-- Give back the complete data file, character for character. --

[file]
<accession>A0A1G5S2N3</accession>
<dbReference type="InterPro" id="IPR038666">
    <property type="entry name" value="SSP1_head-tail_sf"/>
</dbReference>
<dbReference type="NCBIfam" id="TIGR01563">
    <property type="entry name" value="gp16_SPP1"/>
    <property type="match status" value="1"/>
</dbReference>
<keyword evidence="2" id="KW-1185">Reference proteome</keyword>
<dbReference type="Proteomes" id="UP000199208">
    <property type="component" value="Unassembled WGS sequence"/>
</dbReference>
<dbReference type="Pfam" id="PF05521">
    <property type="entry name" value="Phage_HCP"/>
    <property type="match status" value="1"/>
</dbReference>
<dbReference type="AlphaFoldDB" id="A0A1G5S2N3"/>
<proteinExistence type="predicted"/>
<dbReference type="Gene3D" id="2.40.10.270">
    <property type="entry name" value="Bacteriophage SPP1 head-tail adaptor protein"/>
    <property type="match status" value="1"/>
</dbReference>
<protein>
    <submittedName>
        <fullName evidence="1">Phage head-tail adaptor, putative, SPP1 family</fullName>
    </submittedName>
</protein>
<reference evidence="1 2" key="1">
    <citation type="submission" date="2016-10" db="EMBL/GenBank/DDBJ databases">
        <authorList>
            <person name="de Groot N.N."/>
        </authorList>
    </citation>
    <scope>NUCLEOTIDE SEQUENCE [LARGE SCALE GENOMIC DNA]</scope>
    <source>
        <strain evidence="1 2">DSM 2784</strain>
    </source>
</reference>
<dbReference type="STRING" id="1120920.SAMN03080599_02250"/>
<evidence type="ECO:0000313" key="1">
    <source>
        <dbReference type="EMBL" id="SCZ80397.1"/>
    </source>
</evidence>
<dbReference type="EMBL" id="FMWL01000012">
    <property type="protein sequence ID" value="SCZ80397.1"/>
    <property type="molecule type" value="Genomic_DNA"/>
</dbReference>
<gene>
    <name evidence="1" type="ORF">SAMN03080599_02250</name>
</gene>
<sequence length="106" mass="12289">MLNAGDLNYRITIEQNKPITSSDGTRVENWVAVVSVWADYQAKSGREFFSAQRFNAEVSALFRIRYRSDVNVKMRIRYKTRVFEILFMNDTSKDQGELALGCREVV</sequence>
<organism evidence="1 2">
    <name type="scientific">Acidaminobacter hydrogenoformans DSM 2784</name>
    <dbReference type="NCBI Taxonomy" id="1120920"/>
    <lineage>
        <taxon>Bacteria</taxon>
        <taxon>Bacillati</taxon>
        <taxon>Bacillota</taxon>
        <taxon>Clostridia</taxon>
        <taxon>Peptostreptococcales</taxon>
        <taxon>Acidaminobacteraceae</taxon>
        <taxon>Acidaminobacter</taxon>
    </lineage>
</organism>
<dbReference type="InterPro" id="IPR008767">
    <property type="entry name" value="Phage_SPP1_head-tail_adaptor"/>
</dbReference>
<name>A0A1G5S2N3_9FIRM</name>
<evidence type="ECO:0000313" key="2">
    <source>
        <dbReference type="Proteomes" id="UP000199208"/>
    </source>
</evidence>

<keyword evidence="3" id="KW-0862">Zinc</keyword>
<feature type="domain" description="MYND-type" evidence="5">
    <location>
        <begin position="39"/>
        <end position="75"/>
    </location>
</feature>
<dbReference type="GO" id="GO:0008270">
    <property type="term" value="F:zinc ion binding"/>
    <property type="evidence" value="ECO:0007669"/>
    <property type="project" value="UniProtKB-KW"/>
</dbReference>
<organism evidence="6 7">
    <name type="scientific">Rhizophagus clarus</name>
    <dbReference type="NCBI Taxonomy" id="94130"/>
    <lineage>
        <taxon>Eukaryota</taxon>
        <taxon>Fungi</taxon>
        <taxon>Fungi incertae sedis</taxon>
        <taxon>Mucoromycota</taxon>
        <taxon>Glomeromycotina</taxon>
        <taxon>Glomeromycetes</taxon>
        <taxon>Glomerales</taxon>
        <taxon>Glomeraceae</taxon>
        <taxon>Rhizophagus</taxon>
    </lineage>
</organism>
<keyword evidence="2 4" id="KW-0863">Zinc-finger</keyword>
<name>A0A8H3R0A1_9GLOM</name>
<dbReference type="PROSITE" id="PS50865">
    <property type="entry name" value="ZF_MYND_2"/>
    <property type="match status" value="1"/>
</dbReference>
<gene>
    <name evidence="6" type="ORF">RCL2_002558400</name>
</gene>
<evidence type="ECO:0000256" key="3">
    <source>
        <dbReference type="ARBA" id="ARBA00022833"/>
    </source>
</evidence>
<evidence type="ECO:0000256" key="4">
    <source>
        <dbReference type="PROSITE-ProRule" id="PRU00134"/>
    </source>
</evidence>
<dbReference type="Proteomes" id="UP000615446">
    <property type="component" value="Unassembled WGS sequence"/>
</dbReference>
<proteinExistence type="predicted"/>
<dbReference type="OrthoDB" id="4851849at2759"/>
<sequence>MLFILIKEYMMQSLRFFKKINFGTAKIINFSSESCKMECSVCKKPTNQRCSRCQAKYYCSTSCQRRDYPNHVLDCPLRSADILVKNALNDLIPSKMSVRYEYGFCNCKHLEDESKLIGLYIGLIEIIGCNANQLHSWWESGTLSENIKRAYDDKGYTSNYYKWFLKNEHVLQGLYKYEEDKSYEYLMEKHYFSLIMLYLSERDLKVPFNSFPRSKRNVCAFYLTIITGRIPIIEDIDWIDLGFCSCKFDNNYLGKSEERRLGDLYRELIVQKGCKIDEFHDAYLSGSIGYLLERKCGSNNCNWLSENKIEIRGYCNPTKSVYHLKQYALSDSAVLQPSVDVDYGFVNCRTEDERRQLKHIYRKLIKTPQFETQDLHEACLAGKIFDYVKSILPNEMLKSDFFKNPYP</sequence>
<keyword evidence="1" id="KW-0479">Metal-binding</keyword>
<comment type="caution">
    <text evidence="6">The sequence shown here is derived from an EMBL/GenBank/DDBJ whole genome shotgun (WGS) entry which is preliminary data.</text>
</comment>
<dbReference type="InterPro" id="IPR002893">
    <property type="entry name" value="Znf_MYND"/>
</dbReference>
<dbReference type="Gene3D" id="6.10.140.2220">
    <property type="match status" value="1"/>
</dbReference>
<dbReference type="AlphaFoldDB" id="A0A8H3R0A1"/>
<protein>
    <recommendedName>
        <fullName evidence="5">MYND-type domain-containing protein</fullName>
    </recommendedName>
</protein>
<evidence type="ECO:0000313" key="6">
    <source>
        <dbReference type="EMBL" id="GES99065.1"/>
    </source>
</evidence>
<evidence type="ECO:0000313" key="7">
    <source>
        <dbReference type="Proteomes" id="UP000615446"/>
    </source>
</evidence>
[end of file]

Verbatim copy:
<accession>A0A1G5S2N3</accession>
<dbReference type="InterPro" id="IPR038666">
    <property type="entry name" value="SSP1_head-tail_sf"/>
</dbReference>
<dbReference type="NCBIfam" id="TIGR01563">
    <property type="entry name" value="gp16_SPP1"/>
    <property type="match status" value="1"/>
</dbReference>
<keyword evidence="2" id="KW-1185">Reference proteome</keyword>
<dbReference type="Proteomes" id="UP000199208">
    <property type="component" value="Unassembled WGS sequence"/>
</dbReference>
<dbReference type="Pfam" id="PF05521">
    <property type="entry name" value="Phage_HCP"/>
    <property type="match status" value="1"/>
</dbReference>
<dbReference type="AlphaFoldDB" id="A0A1G5S2N3"/>
<proteinExistence type="predicted"/>
<dbReference type="Gene3D" id="2.40.10.270">
    <property type="entry name" value="Bacteriophage SPP1 head-tail adaptor protein"/>
    <property type="match status" value="1"/>
</dbReference>
<protein>
    <submittedName>
        <fullName evidence="1">Phage head-tail adaptor, putative, SPP1 family</fullName>
    </submittedName>
</protein>
<reference evidence="1 2" key="1">
    <citation type="submission" date="2016-10" db="EMBL/GenBank/DDBJ databases">
        <authorList>
            <person name="de Groot N.N."/>
        </authorList>
    </citation>
    <scope>NUCLEOTIDE SEQUENCE [LARGE SCALE GENOMIC DNA]</scope>
    <source>
        <strain evidence="1 2">DSM 2784</strain>
    </source>
</reference>
<dbReference type="STRING" id="1120920.SAMN03080599_02250"/>
<evidence type="ECO:0000313" key="1">
    <source>
        <dbReference type="EMBL" id="SCZ80397.1"/>
    </source>
</evidence>
<dbReference type="EMBL" id="FMWL01000012">
    <property type="protein sequence ID" value="SCZ80397.1"/>
    <property type="molecule type" value="Genomic_DNA"/>
</dbReference>
<gene>
    <name evidence="1" type="ORF">SAMN03080599_02250</name>
</gene>
<sequence length="106" mass="12289">MLNAGDLNYRITIEQNKPITSSDGTRVENWVAVVSVWADYQAKSGREFFSAQRFNAEVSALFRIRYRSDVNVKMRIRYKTRVFEILFMNDTSKDQGELALGCREVV</sequence>
<organism evidence="1 2">
    <name type="scientific">Acidaminobacter hydrogenoformans DSM 2784</name>
    <dbReference type="NCBI Taxonomy" id="1120920"/>
    <lineage>
        <taxon>Bacteria</taxon>
        <taxon>Bacillati</taxon>
        <taxon>Bacillota</taxon>
        <taxon>Clostridia</taxon>
        <taxon>Peptostreptococcales</taxon>
        <taxon>Acidaminobacteraceae</taxon>
        <taxon>Acidaminobacter</taxon>
    </lineage>
</organism>
<dbReference type="InterPro" id="IPR008767">
    <property type="entry name" value="Phage_SPP1_head-tail_adaptor"/>
</dbReference>
<name>A0A1G5S2N3_9FIRM</name>
<evidence type="ECO:0000313" key="2">
    <source>
        <dbReference type="Proteomes" id="UP000199208"/>
    </source>
</evidence>

<keyword evidence="3" id="KW-0862">Zinc</keyword>
<feature type="domain" description="MYND-type" evidence="5">
    <location>
        <begin position="39"/>
        <end position="75"/>
    </location>
</feature>
<dbReference type="GO" id="GO:0008270">
    <property type="term" value="F:zinc ion binding"/>
    <property type="evidence" value="ECO:0007669"/>
    <property type="project" value="UniProtKB-KW"/>
</dbReference>
<organism evidence="6 7">
    <name type="scientific">Rhizophagus clarus</name>
    <dbReference type="NCBI Taxonomy" id="94130"/>
    <lineage>
        <taxon>Eukaryota</taxon>
        <taxon>Fungi</taxon>
        <taxon>Fungi incertae sedis</taxon>
        <taxon>Mucoromycota</taxon>
        <taxon>Glomeromycotina</taxon>
        <taxon>Glomeromycetes</taxon>
        <taxon>Glomerales</taxon>
        <taxon>Glomeraceae</taxon>
        <taxon>Rhizophagus</taxon>
    </lineage>
</organism>
<keyword evidence="2 4" id="KW-0863">Zinc-finger</keyword>
<name>A0A8H3R0A1_9GLOM</name>
<dbReference type="PROSITE" id="PS50865">
    <property type="entry name" value="ZF_MYND_2"/>
    <property type="match status" value="1"/>
</dbReference>
<gene>
    <name evidence="6" type="ORF">RCL2_002558400</name>
</gene>
<evidence type="ECO:0000256" key="3">
    <source>
        <dbReference type="ARBA" id="ARBA00022833"/>
    </source>
</evidence>
<evidence type="ECO:0000256" key="4">
    <source>
        <dbReference type="PROSITE-ProRule" id="PRU00134"/>
    </source>
</evidence>
<dbReference type="Proteomes" id="UP000615446">
    <property type="component" value="Unassembled WGS sequence"/>
</dbReference>
<proteinExistence type="predicted"/>
<dbReference type="OrthoDB" id="4851849at2759"/>
<sequence>MLFILIKEYMMQSLRFFKKINFGTAKIINFSSESCKMECSVCKKPTNQRCSRCQAKYYCSTSCQRRDYPNHVLDCPLRSADILVKNALNDLIPSKMSVRYEYGFCNCKHLEDESKLIGLYIGLIEIIGCNANQLHSWWESGTLSENIKRAYDDKGYTSNYYKWFLKNEHVLQGLYKYEEDKSYEYLMEKHYFSLIMLYLSERDLKVPFNSFPRSKRNVCAFYLTIITGRIPIIEDIDWIDLGFCSCKFDNNYLGKSEERRLGDLYRELIVQKGCKIDEFHDAYLSGSIGYLLERKCGSNNCNWLSENKIEIRGYCNPTKSVYHLKQYALSDSAVLQPSVDVDYGFVNCRTEDERRQLKHIYRKLIKTPQFETQDLHEACLAGKIFDYVKSILPNEMLKSDFFKNPYP</sequence>
<keyword evidence="1" id="KW-0479">Metal-binding</keyword>
<comment type="caution">
    <text evidence="6">The sequence shown here is derived from an EMBL/GenBank/DDBJ whole genome shotgun (WGS) entry which is preliminary data.</text>
</comment>
<dbReference type="InterPro" id="IPR002893">
    <property type="entry name" value="Znf_MYND"/>
</dbReference>
<dbReference type="Gene3D" id="6.10.140.2220">
    <property type="match status" value="1"/>
</dbReference>
<dbReference type="AlphaFoldDB" id="A0A8H3R0A1"/>
<protein>
    <recommendedName>
        <fullName evidence="5">MYND-type domain-containing protein</fullName>
    </recommendedName>
</protein>
<evidence type="ECO:0000313" key="6">
    <source>
        <dbReference type="EMBL" id="GES99065.1"/>
    </source>
</evidence>
<evidence type="ECO:0000313" key="7">
    <source>
        <dbReference type="Proteomes" id="UP000615446"/>
    </source>
</evidence>